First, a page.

The Last Letter

Rebecca Yarros
The Last Letter
Click the button for the HTML codes


Entangled: Amara
Release Date
February 2019
Contemporary Romance, New Adult, Reality-Based Romance (TM)


If you're reading this, well, you know the last-letter drill. You made it. I didn't. Get off the guilt train, because I know if there was any chance you could have saved me, you would have.

I need one thing from you: get out of the army and get to Telluride.

My little sister Ella's raising the twins alone. She's too independent and won't accept help easily, but she has lost our grandmother, our parents, and now me. It's too much for anyone to endure. It's not fair.

And here's the kicker: there's something else you don't know that's tearing her family apart. She's going to need help.

So if I'm gone, that means I can't be there for Ella. I can't help them through this. But you can. So I'm begging you, as my best friend, go take care of my sister, my family.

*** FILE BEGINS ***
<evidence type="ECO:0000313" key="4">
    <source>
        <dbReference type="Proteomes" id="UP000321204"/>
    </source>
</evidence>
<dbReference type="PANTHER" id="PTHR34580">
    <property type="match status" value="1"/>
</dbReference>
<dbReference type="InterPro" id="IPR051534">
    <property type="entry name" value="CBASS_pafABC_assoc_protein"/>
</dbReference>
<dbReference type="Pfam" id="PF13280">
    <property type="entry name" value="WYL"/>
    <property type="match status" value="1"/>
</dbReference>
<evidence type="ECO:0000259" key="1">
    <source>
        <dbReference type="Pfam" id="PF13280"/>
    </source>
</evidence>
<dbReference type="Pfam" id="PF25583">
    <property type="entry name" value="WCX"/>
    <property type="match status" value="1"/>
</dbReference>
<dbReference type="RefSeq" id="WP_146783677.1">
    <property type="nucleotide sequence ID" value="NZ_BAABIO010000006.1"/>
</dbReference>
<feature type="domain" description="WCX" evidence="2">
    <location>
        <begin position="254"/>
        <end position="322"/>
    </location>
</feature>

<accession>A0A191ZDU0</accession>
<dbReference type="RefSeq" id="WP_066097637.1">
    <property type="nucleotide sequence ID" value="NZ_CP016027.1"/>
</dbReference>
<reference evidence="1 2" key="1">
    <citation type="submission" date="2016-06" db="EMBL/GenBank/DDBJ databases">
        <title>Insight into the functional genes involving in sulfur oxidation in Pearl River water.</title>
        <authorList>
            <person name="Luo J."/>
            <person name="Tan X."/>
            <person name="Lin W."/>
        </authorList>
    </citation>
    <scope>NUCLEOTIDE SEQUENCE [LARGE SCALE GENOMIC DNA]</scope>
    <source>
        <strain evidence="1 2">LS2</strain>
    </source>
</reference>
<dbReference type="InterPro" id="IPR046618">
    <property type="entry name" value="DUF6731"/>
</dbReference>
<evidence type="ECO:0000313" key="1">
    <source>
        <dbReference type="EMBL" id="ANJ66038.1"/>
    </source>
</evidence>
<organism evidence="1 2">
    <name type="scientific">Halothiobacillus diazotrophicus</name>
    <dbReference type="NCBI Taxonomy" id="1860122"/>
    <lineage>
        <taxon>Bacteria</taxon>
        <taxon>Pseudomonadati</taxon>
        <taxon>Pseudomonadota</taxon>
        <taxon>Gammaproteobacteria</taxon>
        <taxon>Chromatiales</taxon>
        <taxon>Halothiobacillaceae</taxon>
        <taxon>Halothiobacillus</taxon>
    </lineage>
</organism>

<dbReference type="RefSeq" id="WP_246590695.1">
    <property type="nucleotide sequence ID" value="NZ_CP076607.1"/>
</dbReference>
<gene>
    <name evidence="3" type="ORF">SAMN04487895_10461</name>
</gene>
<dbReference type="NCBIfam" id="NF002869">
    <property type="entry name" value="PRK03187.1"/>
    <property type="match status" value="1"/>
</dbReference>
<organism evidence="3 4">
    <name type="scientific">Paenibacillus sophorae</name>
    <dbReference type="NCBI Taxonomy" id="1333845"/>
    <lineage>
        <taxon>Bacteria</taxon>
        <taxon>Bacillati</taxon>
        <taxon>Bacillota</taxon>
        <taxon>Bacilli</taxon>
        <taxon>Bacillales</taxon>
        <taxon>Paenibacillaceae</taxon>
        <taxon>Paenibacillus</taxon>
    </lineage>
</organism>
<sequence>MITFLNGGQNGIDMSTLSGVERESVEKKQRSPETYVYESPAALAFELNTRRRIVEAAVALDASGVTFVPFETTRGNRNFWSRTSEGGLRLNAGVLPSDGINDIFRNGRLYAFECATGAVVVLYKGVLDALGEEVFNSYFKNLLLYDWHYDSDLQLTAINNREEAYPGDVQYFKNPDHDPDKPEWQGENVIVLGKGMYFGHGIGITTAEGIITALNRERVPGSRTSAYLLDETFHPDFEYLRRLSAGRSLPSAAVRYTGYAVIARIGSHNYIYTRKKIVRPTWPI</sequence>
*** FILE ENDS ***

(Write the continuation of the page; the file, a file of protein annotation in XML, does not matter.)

Please don't make her go through it alone.


Book Review by Pip (reviewer)
Mar 18, 2019   [ OFFICIAL REVIEW ]
69 people found the following review helpful
It's hard to put into words what THE LAST LETTER is about, even if the emotions they draw out are raw and unrelenting, leaving you to grapple with them past the last page of the story. On the surface, it's about a loyal soldier putting down roots in a small town because he'd promised his best friend to take care of his sister, though there're some secrets he's carrying on him along with the burden that he'd long fallen in love with her before they had even seen each other face to face.